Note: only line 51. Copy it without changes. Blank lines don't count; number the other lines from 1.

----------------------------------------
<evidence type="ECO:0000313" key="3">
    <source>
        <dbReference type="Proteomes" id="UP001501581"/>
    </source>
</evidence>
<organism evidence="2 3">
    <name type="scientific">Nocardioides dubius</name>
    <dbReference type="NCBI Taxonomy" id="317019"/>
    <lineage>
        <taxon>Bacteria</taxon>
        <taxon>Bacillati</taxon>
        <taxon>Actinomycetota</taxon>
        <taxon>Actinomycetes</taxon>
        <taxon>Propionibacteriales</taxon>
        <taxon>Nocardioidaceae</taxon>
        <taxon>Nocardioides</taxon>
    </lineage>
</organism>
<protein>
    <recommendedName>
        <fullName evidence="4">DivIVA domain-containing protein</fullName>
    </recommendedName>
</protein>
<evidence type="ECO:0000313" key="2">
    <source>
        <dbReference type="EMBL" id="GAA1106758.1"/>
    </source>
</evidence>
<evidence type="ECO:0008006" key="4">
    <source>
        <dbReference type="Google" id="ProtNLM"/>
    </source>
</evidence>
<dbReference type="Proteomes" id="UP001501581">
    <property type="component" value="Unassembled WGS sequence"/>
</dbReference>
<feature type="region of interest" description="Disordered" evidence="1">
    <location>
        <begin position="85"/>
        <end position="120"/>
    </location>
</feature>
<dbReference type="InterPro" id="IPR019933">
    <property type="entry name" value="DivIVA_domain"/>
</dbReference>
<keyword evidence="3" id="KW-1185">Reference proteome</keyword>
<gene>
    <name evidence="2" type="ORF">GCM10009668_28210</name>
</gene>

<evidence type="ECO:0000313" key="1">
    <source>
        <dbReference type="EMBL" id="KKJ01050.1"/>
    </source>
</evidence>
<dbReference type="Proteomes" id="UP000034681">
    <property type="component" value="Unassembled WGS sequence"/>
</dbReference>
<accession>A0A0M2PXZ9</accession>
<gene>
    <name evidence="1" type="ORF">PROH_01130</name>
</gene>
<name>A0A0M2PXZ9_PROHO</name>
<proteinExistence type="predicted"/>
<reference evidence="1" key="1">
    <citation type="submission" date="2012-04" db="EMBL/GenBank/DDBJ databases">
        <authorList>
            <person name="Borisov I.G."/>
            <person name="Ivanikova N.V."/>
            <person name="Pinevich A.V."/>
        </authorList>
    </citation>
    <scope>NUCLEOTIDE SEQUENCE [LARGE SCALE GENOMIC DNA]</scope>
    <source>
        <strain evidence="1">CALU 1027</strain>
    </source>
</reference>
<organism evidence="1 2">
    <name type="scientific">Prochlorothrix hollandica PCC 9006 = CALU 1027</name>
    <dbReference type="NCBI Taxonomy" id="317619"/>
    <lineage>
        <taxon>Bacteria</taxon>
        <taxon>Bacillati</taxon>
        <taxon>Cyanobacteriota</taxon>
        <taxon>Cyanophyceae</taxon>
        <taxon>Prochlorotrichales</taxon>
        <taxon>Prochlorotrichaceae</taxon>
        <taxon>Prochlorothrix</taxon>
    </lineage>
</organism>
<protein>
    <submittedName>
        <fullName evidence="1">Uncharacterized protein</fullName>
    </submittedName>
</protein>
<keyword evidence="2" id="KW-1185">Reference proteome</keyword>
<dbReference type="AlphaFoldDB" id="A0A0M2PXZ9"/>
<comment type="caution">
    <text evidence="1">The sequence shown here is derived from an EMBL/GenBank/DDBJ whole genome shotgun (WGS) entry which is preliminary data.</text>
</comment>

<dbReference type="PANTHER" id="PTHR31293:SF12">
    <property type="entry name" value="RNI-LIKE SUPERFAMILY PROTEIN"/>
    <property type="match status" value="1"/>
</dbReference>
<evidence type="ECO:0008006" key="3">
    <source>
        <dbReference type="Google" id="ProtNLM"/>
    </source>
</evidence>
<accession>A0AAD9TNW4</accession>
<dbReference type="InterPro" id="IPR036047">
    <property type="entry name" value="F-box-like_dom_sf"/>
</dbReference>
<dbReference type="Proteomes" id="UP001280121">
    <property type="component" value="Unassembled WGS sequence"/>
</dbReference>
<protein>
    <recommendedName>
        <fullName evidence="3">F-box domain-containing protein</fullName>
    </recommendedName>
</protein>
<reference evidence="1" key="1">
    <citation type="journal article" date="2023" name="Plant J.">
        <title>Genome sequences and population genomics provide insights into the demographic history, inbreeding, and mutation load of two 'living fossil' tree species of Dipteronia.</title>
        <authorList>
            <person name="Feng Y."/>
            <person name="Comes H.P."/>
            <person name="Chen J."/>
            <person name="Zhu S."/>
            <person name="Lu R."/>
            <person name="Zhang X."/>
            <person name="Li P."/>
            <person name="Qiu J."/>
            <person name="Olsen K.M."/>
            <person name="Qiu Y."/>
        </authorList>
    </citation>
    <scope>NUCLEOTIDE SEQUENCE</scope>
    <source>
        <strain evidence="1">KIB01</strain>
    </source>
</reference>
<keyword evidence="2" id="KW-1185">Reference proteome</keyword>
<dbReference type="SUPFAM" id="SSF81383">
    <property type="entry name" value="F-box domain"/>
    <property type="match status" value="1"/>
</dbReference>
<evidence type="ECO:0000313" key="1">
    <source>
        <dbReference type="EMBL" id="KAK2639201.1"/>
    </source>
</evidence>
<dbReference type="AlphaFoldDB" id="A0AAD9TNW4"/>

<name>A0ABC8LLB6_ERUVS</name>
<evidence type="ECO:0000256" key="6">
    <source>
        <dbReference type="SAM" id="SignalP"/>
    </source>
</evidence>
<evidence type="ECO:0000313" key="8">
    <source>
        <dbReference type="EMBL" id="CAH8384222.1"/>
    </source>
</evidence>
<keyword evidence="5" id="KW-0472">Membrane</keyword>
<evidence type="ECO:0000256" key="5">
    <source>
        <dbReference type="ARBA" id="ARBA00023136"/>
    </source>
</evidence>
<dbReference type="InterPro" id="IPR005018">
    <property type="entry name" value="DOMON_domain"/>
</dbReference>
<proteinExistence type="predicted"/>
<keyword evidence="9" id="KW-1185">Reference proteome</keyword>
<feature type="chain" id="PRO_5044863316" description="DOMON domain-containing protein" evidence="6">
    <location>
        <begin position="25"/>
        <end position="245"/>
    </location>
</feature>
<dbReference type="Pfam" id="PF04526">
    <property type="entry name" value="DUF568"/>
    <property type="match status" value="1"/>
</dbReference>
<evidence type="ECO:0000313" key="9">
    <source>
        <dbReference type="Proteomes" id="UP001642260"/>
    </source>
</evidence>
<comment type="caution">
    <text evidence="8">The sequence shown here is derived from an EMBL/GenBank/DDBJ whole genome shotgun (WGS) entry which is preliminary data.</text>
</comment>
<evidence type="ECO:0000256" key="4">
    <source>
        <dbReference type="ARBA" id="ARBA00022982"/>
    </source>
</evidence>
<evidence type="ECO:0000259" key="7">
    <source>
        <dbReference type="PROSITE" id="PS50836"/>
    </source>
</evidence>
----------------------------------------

    <source>